In social media marketing, there are two stumbling blocks that can make or break a new campaign. They are patience, and platform
choice. The social internet moves likes lightening, except when you need it too! That’s why being patient is an essential trait of a successful social media strategist. Wait and see – that should be your testing motto.

As for platform – don’t be put off an idea, just because it didn’t work on your chosen platform. Many small business owners fail to run a successful Facebook competition for example, so they never run another online competition again. What about Twitter? Pinterest? Vine? The madness can be in the platform and not the method, you know.

#4: Choose One Social Platform, and Master It

Bad advice tends to stick to small businesses, which is why you’ll often find empty social pages all over the place. Social media marketing is about building a quality presence on a single platform. Then mastering that platform. Then combining your efforts – and stringing together a few great pages to make an impressive social profile.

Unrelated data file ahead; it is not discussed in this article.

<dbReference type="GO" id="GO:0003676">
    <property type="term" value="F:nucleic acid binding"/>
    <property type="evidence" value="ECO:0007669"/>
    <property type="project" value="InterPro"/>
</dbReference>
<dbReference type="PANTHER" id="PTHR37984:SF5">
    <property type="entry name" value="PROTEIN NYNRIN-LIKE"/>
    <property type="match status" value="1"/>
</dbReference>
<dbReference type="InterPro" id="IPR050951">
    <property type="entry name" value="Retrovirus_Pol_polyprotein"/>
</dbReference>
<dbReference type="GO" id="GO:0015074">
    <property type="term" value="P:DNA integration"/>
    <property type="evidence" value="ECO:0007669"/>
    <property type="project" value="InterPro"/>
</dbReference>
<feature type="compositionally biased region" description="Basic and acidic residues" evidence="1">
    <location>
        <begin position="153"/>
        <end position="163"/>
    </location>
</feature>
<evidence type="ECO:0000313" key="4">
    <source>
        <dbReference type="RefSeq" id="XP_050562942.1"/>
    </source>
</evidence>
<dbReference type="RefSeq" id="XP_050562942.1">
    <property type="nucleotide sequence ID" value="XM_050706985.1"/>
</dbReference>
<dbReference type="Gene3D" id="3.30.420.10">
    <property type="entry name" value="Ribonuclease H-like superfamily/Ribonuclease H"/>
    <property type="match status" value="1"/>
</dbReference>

It’s not about being on a thousand networks – even the ones you haven’t heard of, in Russia. If you only have time to work properly on one platform, then pick one. Social media is about ROI, not owning empty social real estate. It’s nice that you’re there, but if you can’t convert your social media marketing fans into buyers, there is no point.

#5: Automation Does Not Give You Automated Results

Let’s get something straight – it’s good to automate some of your social media marketing processes. But so many people think that ‘automation’ means ‘leaving your pages alone, to run independently of you.’ This isn’t the case. You still need to check in every day, and respond to people. You can’t automate conversation, you’re not Skynet!

Automation used properly allows you to publish tips and tricks at your leisure, but it is no substitute for quality interaction. Social media marketing has way too many pages and feeds that are automated. This is a two-way conversation, not a microphone.